Monday, February 25, 2013

Opposites ("Ike and Dick: Portrait of a Strange Political Marriage" by Jeffrey Frank)

Over the last five months, I've been reading Doris Kearns Goodwin's Team of Rivals, her massive volume on Lincoln's inclusion of political foes in his presidential cabinet, one chapter at a time. In that same time, I've begun and finished a few dozen other books, usually in one or two sittings, and almost always with ease...but Goodwin's tome remains unconquered on a table in my living room, the bookmark creeping every slowly from front cover to back. The reason it's taken so long is not because I don't find the book interesting; in reality, the book is too interesting: Goodwin's level of research and detail is exhausting, with each chapter saturated by first- and secondhand sources, and the 1000-page story actually ends on page 750 or so, leaving the last quarter to a small-font collection of notes and sources. To read a chapter is to find yourself dropped into ten different books unto themselves--about events, figures, laws, debates, ideas--all of which are brought together with such expert skill, such fluid narrative ease, that the mind feels over-nourished to the point of intellectual gluttony after only 20 or 30 pages. It's a beautiful feeling.

Perhaps it's because of that over-nourishment, which has kept me coming back to the book over 5 long months, that makes it hard to enjoy Ike and Dick, Jeffrey Frank's account of the relationship between President Dwight Eisenhower and his vice-president, a senator and future commander-in-chief himself, Richard Nixon. Where Goodwin's study of Lincoln and his cabinet has lasted almost half a year, I began Frank's book on a Thursday night and finished it two days later, as the Saturday evening was giving way to Sunday morning. This is a compliment to the author, but even before that first sitting had ended, I was worried: Ike and Dick, itself far from skimpy at 400 pages, was too easy. Yes, the story of these two men was written with the fluidity of a well-paced novel--another compliment to the author--but didn't challenge my mind in the way Goodwin's book--and all historical books--should. In fact, Frank's book seems like it should be twice as long and three times as thorough. Instead, his interest in this topic--and his belief in telling the story well--seems to have undermined his duty to report as much as he can about these two men so that we may better understand not only their own lives and relationships, including with each other, but also recognize how important they both were to the times in which they lived and served.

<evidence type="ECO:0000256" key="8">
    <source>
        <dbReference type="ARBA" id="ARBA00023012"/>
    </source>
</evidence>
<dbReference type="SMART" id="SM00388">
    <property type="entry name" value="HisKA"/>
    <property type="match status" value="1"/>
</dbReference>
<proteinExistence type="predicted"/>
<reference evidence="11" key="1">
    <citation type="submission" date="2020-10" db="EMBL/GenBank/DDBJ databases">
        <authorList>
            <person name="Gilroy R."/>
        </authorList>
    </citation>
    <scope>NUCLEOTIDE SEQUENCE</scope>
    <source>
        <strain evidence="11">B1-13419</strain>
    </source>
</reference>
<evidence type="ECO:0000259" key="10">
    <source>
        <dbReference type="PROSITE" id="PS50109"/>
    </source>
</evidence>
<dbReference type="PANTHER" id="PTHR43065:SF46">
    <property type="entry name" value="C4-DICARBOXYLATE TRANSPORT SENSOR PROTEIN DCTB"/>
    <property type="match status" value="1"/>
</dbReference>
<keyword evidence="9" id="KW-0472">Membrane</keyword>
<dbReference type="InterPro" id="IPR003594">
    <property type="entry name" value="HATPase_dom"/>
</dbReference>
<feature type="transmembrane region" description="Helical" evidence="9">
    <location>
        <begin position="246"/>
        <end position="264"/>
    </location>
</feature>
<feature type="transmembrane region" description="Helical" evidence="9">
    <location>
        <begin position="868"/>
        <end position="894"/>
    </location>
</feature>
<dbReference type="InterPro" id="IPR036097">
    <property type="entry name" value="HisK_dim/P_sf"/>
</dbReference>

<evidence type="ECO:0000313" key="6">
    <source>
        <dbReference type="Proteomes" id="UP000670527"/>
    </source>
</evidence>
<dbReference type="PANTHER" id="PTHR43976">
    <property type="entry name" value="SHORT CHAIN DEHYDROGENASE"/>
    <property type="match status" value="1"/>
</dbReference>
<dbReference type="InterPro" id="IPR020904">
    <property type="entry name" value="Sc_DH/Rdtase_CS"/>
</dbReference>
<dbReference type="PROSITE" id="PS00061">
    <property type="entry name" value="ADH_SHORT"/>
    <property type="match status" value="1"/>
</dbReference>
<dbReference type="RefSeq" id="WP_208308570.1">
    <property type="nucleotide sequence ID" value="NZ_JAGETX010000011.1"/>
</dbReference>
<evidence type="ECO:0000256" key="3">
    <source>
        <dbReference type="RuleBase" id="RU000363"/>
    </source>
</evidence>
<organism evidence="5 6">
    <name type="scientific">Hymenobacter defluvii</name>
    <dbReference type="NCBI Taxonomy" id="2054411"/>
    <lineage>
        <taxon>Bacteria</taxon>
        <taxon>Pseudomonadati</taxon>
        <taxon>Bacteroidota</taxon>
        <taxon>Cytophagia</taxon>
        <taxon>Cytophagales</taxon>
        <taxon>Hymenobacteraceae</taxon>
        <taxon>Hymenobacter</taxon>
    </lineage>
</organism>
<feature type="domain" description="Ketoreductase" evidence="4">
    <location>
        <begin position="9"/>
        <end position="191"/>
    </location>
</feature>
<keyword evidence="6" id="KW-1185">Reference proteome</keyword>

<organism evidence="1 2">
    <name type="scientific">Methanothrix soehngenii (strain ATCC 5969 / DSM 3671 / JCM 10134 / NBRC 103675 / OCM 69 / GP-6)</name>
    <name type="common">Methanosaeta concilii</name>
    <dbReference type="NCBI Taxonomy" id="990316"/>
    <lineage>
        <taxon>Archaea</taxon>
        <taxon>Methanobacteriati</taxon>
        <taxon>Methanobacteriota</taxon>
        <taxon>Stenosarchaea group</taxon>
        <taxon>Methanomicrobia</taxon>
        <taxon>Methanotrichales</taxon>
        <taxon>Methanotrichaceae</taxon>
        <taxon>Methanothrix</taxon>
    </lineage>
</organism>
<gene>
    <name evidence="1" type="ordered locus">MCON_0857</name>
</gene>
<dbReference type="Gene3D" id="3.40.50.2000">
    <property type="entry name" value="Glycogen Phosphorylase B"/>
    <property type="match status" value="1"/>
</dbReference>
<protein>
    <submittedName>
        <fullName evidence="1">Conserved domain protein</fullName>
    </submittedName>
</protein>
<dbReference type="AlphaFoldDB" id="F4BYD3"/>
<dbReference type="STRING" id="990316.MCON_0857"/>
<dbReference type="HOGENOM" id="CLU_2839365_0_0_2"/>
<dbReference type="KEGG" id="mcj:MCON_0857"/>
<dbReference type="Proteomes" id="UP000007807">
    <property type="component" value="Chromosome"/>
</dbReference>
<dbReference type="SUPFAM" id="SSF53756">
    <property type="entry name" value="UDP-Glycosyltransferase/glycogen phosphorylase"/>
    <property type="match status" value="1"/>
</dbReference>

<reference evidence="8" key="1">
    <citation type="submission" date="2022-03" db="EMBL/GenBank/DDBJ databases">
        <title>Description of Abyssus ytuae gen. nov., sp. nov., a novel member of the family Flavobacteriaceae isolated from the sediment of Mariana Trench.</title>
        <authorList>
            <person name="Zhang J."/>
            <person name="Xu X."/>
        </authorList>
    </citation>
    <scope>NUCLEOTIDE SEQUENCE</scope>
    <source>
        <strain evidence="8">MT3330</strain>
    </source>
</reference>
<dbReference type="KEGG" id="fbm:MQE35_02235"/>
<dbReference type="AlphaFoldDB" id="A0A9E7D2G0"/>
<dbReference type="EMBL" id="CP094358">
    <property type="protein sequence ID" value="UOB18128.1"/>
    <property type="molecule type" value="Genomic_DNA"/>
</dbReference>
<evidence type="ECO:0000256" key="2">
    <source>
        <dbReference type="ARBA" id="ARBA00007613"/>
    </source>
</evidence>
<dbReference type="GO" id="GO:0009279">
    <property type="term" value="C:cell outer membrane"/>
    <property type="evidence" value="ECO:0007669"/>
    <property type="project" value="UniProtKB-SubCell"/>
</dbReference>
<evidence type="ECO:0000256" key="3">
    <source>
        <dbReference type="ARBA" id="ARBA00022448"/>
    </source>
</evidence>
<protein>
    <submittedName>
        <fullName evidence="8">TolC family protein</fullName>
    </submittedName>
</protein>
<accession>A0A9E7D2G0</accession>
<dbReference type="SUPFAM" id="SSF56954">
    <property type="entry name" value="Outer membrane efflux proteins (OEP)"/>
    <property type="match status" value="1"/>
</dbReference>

Take Richard Nixon, for example. There's little if any information about Nixon's accomplishments in Congress outside of his rabid fight against Communism, which culminated in the conviction of Alger Hiss for perjury, even though he served in that body . Was his relative success at Red-baiting his only true appeal for the Eisenhower campaign and the Republican Party? It certainly wasn't the only issue he focused on. After all, he voted to limit the power of unions (Taft-Hartley Act of 1947; co-sponsor Robert Taft plays an important part in Eisenhower's rise); helped pass the Marshall Plan, which rescued post-WWII European countries and is one of the most important humanitarian programs our country has ever undertaken; supported illegal immigration during the Communist hysteria; and supported, albeit half-heartedly at times, civil rights for African-Americans, which should have been given more attention that it is considering how important civil rights became to the presidencies of both men. Besides his legislative achievements, there is the opposite side of Nixon--his vices, his failings, his torturous mix of vicious egotism and saddening self-consciousness--that never seems to appear, except in one or two small mentions of his alcoholism (and a hint that, after he is defeated in his run for California governor, he struck his wife, as he was known--Frank tells us--for sometimes lashing out violently.) By skimping on details about Nixon and his place in American politics before becoming vice-president, Frank misses an opportunity to contrast this young, flawed, dog-faced lawmaker with the older, more experiences war hero--two men from completely different paths who will, in 1952, become the two most powerful men in the country.